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Óláfr svartaskáld Leggsson (Ólsv)
Skj info: Óláfr Leggsson, svartaskáld, Islandsk skjald, 13. årh. (AII, 84-86, BII, 96-97).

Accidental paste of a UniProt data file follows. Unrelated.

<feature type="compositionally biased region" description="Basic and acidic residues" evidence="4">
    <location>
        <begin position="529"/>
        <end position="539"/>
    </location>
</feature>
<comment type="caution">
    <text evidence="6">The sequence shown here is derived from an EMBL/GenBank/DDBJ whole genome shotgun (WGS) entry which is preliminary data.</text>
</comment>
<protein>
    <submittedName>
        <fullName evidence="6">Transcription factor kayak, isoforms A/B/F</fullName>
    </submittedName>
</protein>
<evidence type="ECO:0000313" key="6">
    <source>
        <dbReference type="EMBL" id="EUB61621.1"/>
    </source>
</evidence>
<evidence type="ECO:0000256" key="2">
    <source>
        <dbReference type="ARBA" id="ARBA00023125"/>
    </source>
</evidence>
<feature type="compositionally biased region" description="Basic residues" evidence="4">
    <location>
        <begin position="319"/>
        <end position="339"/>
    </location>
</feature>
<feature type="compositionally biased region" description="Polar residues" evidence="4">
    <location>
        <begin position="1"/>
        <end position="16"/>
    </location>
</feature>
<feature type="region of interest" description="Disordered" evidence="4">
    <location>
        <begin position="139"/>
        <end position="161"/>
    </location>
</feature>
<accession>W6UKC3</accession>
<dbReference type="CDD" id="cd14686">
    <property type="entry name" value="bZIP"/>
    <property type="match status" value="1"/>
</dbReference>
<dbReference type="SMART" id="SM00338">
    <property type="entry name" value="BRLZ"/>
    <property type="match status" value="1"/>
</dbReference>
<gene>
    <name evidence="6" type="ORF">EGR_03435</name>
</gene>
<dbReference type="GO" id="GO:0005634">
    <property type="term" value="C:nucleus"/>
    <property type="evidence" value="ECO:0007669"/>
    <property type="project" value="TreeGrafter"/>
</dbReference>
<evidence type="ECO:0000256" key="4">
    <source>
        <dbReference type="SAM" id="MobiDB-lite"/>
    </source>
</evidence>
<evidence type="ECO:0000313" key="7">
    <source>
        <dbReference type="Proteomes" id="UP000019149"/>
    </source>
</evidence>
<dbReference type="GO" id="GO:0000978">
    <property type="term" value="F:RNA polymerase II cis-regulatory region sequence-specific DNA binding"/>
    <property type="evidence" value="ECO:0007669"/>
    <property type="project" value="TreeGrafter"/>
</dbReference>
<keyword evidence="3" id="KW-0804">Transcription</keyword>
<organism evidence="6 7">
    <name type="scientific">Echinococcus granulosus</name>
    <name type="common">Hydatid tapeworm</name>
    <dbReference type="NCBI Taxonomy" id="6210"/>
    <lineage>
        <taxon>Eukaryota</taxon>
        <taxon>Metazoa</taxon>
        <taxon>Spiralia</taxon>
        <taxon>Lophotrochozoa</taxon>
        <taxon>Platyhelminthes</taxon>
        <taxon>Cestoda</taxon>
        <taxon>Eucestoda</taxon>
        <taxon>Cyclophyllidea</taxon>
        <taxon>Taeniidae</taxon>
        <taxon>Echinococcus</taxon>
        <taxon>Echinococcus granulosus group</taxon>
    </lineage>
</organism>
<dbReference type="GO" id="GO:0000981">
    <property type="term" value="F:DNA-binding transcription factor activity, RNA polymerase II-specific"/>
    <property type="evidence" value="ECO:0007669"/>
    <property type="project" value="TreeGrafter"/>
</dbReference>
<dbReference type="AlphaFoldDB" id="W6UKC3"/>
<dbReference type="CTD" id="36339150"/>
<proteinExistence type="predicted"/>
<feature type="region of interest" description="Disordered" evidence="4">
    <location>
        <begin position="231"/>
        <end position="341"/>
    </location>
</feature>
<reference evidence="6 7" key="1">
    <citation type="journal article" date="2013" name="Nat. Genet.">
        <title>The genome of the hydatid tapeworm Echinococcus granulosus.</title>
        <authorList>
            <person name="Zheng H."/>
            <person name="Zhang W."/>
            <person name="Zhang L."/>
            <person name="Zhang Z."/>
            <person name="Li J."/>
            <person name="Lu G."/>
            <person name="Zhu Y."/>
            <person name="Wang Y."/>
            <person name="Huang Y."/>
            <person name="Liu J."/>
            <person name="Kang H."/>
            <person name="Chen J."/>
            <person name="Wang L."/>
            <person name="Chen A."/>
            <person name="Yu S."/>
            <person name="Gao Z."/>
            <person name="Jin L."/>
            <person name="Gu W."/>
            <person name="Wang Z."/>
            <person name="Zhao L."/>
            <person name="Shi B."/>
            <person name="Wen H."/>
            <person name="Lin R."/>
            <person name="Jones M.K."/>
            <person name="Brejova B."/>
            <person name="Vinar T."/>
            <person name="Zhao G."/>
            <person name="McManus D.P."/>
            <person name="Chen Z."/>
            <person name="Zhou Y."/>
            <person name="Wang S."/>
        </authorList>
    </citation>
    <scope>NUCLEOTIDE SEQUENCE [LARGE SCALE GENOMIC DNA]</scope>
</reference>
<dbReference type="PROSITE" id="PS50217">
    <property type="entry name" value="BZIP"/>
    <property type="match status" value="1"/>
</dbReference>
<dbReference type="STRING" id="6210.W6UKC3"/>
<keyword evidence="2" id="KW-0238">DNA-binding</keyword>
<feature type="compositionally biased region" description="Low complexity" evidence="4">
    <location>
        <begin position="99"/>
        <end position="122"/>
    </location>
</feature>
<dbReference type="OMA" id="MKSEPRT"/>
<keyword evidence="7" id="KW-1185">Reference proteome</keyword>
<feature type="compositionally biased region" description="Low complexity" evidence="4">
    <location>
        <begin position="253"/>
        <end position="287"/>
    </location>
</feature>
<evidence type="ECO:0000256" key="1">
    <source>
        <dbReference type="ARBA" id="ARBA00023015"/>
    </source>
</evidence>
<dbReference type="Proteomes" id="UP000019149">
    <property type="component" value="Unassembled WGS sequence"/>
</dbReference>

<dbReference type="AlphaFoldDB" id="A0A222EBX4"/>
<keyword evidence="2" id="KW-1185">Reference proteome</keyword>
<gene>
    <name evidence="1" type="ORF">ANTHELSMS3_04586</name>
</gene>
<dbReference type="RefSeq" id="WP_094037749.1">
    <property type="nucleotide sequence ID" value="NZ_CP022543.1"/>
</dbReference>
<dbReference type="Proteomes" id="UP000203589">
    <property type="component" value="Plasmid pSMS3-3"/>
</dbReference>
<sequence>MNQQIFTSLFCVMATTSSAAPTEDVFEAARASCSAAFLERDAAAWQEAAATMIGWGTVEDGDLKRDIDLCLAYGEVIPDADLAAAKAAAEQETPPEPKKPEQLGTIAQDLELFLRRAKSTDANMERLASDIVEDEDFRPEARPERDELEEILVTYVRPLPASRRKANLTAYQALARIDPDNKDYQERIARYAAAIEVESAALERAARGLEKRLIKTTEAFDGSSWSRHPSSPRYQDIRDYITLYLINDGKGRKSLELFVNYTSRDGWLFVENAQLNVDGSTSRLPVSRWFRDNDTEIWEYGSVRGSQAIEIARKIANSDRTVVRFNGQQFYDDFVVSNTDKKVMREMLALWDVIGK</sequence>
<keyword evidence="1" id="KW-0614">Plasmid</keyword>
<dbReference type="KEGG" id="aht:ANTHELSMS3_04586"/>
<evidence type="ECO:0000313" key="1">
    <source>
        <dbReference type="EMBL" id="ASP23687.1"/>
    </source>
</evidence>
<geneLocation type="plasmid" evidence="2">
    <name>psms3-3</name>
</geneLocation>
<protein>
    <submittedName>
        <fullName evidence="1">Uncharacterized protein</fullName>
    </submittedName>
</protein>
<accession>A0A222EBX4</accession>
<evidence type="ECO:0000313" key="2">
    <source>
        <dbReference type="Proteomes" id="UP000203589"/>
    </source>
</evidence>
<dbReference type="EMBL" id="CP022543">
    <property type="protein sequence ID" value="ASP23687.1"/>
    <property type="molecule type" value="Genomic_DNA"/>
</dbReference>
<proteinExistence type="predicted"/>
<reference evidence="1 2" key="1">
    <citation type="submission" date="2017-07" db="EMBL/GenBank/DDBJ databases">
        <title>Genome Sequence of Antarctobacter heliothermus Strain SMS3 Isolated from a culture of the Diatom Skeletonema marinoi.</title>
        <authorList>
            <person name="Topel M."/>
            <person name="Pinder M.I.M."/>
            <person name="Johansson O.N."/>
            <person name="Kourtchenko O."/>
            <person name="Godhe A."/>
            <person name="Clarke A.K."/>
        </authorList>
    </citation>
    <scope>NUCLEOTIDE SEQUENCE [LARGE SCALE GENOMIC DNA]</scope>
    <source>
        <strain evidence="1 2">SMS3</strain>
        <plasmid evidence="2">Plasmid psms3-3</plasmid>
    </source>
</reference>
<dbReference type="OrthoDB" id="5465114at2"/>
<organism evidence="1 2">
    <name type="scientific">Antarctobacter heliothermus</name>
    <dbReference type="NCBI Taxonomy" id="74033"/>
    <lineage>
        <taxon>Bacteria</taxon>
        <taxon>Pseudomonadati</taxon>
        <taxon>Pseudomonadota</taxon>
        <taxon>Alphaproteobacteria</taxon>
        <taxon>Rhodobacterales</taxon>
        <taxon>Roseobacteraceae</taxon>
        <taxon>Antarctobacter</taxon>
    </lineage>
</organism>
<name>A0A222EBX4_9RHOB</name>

It is possible that Óláfr (Ólsv) was a nephew of the poet Játgeirr Torfason (SnE 1848-87, III, 681; SkP II, 652). In Skáldatal (SnE 1848-87, III, 279) he is identified as a poet attached to the court of King Hákon Hákonarson (r. 1217-63; see SkP II, lxxxi-lxxxii). His nickname svartaskáld ‘Black Skald’ no doubt was employed to distinguish him from his contemporary at Hákon’s court, Óláfr hvítaskáld ‘White Skald’ Þórðarson (Ólhv; see SkP II, 656), and presumably it indicates that he had dark hair. He plays a role in a narrative in Sturlunga saga (ch. 228) set in the period 1230-1 (see Stu 1988, I, 329-30). According to that saga, he was a poor man who was in the company of Snorri Sturluson’s son, Jón murtr ‘Roach’, in Bergen in 1231. During a drunken brawl he dealt Jón an axe-blow that led to Jón’s death. Óláfr managed to escape the scene of the crime under the cover of darkness and he was not punished. He is not mentioned again in any literary source. The remains of his poetry are almost all fragmentary: these include what appear to be drápur dedicated to King Hákon (Hákdr), to Christ (Kristdr), and to the Norwegian Skúli jarl Bárðarson (1189-1240) (Skúldr), as well as a love poem (Love); the one complete work is a lone lausavísa.
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